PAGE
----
Equiproportionately????

Beldonado

New Member
Sueco, Suecia
In some articles I came across the word "equiproportionately". It was used in various sentences, e.g.:

"These regressions indicate that within countries, income of the poor on average rise equiproportionately with average income. This is equivalent to the observation that there is no systematic relationship between averrage income and the share of income accruing to the poorest fifth of the income distribution"


In my diccionary, the prefix equi- means equaly. To me it sounds like a tautology for something to be equaly proportional. In any case, the above quote doesn't make much sense to me since proportionality would certainly suggest a systematic relationship??? Can anyone help me on this? Am I misinterpreting the context or the meaning of the word?
 
  • Old Novice

    Senior Member
    USA, English
    The sense is that if the average income of all workers goes up 10%, so does the income of the "poor". An alternative possibility is that income distributions are becoming less equal, so that when the average worker's income goes up 10%, the income of the poor goes up 5% -- less than equiproportionately.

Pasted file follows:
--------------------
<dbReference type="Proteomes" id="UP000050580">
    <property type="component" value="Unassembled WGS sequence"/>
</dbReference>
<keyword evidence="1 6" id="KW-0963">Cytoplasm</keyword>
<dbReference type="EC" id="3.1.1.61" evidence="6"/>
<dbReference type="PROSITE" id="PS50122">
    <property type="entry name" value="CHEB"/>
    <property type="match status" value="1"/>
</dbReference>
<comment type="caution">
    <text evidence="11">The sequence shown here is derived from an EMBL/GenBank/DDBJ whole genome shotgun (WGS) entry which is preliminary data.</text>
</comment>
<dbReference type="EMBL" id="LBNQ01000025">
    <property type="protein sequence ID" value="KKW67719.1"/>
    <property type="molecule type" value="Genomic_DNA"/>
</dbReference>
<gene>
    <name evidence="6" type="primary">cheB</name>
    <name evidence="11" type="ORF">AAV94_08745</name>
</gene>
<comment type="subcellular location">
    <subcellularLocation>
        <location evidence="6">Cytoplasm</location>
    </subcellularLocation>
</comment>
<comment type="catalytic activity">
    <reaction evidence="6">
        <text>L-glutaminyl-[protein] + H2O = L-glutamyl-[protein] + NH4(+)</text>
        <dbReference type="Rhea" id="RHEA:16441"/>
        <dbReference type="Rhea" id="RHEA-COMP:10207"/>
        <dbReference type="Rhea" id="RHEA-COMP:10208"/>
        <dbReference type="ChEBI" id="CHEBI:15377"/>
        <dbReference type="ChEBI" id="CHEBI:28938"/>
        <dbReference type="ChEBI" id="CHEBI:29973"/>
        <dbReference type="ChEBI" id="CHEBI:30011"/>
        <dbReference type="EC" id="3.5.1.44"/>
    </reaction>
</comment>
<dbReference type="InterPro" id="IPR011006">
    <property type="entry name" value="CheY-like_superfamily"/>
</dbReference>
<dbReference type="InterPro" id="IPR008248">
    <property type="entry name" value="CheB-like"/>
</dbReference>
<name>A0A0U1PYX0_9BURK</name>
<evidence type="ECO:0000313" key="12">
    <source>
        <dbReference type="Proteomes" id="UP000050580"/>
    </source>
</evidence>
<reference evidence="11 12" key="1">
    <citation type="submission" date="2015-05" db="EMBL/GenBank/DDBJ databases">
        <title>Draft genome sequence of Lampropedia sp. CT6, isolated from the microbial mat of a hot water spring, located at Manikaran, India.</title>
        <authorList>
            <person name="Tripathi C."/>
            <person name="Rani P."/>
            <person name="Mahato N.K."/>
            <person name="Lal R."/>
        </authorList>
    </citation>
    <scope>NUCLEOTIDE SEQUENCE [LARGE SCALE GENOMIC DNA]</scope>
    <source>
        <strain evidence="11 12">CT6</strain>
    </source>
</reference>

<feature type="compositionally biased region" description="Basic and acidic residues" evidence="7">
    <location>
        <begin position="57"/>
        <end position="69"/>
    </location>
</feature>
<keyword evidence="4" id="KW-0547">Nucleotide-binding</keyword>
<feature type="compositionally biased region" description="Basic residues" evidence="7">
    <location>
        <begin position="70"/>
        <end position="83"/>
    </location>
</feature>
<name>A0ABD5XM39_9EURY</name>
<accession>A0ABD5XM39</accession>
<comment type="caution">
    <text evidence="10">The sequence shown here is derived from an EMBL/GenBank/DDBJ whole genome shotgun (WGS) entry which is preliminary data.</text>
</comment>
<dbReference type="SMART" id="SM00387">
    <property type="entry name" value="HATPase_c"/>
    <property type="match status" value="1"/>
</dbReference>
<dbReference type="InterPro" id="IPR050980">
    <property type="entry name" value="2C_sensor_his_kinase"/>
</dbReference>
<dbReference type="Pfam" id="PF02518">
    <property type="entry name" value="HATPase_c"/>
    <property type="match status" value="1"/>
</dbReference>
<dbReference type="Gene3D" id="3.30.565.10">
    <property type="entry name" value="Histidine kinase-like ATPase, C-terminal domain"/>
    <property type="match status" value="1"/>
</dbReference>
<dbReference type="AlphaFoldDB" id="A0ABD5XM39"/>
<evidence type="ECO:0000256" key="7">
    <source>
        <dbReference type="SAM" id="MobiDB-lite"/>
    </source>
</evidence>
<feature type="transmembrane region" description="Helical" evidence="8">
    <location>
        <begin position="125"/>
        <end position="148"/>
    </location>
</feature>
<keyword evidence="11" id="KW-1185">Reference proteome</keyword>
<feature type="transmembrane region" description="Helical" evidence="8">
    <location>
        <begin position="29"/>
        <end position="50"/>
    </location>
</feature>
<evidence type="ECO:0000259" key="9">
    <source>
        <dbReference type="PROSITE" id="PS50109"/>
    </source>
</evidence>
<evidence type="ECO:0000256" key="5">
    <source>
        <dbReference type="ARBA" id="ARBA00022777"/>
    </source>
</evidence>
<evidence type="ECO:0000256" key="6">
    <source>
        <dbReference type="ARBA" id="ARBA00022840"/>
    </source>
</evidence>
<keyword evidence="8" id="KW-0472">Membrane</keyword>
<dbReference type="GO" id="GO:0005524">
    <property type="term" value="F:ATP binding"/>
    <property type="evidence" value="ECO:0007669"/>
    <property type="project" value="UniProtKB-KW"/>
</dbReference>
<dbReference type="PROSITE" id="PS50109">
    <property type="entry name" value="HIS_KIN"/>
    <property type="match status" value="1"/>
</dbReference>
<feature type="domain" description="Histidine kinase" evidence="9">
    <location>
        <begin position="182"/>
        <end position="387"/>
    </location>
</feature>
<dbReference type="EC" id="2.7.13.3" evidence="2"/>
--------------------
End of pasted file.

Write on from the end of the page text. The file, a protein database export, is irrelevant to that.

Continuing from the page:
Edit: Sorry, just noticed: Wecome to the forum, Beldonado.
     

    panjandrum

    Lapsed Moderator
    English-Ireland (top end)
    Welcome to WordReference Beldonado:)

    And what a strange word!

    I can't find it in my dictionary though it seems to be used in the world of economics.

    At first I thought it was a completely unnecessary and over-elaborated alternative to "in proportion". But on looking at some examples I'm not so sure. It seems to have Old Novice's first suggested meaning.
    In proportion to doesn't seem right.
    At the same rate as isn't right.
    Maybe it has a place after all:)
     

    Old Novice

    Senior Member
    USA, English
    And what a strange word!
    . . .
    Maybe it has a place after all:)

    Sorry about that. :( But it's a useful concept in economics, and one you will find in many articles in the professional literature. Our only redemption is that other professions also develop technical terms (or let's not hesitate, jargon) that enable ideas to be conveyed precisely. It's simply Beldonado's misfortune that he encountered this particularly ugly useful word from economics. :D
     

    panjandrum

    Lapsed Moderator
    English-Ireland (top end)
    Apology not required.
    It is yet another useful lesson in the "don't condemn words just because you can't find them in the dictionary and think you know better" class. I may not like the look of it, but at least it has the virtue of being comprehensible:p
     
    Top